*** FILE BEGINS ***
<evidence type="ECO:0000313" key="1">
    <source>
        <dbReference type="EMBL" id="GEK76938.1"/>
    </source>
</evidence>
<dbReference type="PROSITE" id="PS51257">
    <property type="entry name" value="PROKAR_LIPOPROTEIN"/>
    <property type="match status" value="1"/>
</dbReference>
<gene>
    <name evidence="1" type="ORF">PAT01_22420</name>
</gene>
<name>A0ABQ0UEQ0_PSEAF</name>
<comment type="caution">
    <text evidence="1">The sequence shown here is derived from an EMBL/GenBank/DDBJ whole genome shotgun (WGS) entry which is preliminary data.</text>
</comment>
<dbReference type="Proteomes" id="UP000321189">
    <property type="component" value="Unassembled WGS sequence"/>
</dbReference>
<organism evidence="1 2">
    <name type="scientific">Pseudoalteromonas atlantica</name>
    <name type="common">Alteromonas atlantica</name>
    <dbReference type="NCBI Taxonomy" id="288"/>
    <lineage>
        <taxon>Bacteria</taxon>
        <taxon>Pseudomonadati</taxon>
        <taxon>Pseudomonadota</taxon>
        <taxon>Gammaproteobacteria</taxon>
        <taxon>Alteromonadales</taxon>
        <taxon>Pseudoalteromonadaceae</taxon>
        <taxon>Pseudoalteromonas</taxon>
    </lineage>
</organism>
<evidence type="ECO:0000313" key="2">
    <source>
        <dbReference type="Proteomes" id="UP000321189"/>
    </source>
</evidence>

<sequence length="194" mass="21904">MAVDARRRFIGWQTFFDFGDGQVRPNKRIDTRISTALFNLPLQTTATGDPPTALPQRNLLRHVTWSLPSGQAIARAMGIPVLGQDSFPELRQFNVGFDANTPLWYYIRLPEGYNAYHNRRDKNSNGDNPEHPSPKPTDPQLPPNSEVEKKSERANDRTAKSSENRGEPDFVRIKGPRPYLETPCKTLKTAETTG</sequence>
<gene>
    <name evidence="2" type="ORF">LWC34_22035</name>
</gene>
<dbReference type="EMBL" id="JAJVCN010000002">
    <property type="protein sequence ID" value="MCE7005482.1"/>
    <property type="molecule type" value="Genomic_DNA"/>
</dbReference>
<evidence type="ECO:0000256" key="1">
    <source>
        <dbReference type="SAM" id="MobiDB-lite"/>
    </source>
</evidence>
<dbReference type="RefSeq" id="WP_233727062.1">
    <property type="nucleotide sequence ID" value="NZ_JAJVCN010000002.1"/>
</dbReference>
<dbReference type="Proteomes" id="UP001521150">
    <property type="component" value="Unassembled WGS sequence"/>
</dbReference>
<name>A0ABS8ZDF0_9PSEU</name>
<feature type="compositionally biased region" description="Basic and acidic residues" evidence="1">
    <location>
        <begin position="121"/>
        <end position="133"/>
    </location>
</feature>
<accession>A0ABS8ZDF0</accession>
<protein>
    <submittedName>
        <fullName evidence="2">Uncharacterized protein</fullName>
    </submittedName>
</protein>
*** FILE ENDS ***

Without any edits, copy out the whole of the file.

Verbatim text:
<evidence type="ECO:0000313" key="1">
    <source>
        <dbReference type="EMBL" id="GEK76938.1"/>
    </source>
</evidence>
<dbReference type="PROSITE" id="PS51257">
    <property type="entry name" value="PROKAR_LIPOPROTEIN"/>
    <property type="match status" value="1"/>
</dbReference>
<gene>
    <name evidence="1" type="ORF">PAT01_22420</name>
</gene>
<name>A0ABQ0UEQ0_PSEAF</name>
<comment type="caution">
    <text evidence="1">The sequence shown here is derived from an EMBL/GenBank/DDBJ whole genome shotgun (WGS) entry which is preliminary data.</text>
</comment>
<dbReference type="Proteomes" id="UP000321189">
    <property type="component" value="Unassembled WGS sequence"/>
</dbReference>
<organism evidence="1 2">
    <name type="scientific">Pseudoalteromonas atlantica</name>
    <name type="common">Alteromonas atlantica</name>
    <dbReference type="NCBI Taxonomy" id="288"/>
    <lineage>
        <taxon>Bacteria</taxon>
        <taxon>Pseudomonadati</taxon>
        <taxon>Pseudomonadota</taxon>
        <taxon>Gammaproteobacteria</taxon>
        <taxon>Alteromonadales</taxon>
        <taxon>Pseudoalteromonadaceae</taxon>
        <taxon>Pseudoalteromonas</taxon>
    </lineage>
</organism>
<evidence type="ECO:0000313" key="2">
    <source>
        <dbReference type="Proteomes" id="UP000321189"/>
    </source>
</evidence>

<sequence length="194" mass="21904">MAVDARRRFIGWQTFFDFGDGQVRPNKRIDTRISTALFNLPLQTTATGDPPTALPQRNLLRHVTWSLPSGQAIARAMGIPVLGQDSFPELRQFNVGFDANTPLWYYIRLPEGYNAYHNRRDKNSNGDNPEHPSPKPTDPQLPPNSEVEKKSERANDRTAKSSENRGEPDFVRIKGPRPYLETPCKTLKTAETTG</sequence>
<gene>
    <name evidence="2" type="ORF">LWC34_22035</name>
</gene>
<dbReference type="EMBL" id="JAJVCN010000002">
    <property type="protein sequence ID" value="MCE7005482.1"/>
    <property type="molecule type" value="Genomic_DNA"/>
</dbReference>
<evidence type="ECO:0000256" key="1">
    <source>
        <dbReference type="SAM" id="MobiDB-lite"/>
    </source>
</evidence>
<dbReference type="RefSeq" id="WP_233727062.1">
    <property type="nucleotide sequence ID" value="NZ_JAJVCN010000002.1"/>
</dbReference>
<dbReference type="Proteomes" id="UP001521150">
    <property type="component" value="Unassembled WGS sequence"/>
</dbReference>
<name>A0ABS8ZDF0_9PSEU</name>
<feature type="compositionally biased region" description="Basic and acidic residues" evidence="1">
    <location>
        <begin position="121"/>
        <end position="133"/>
    </location>
</feature>
<accession>A0ABS8ZDF0</accession>
<protein>
    <submittedName>
        <fullName evidence="2">Uncharacterized protein</fullName>
    </submittedName>
</protein>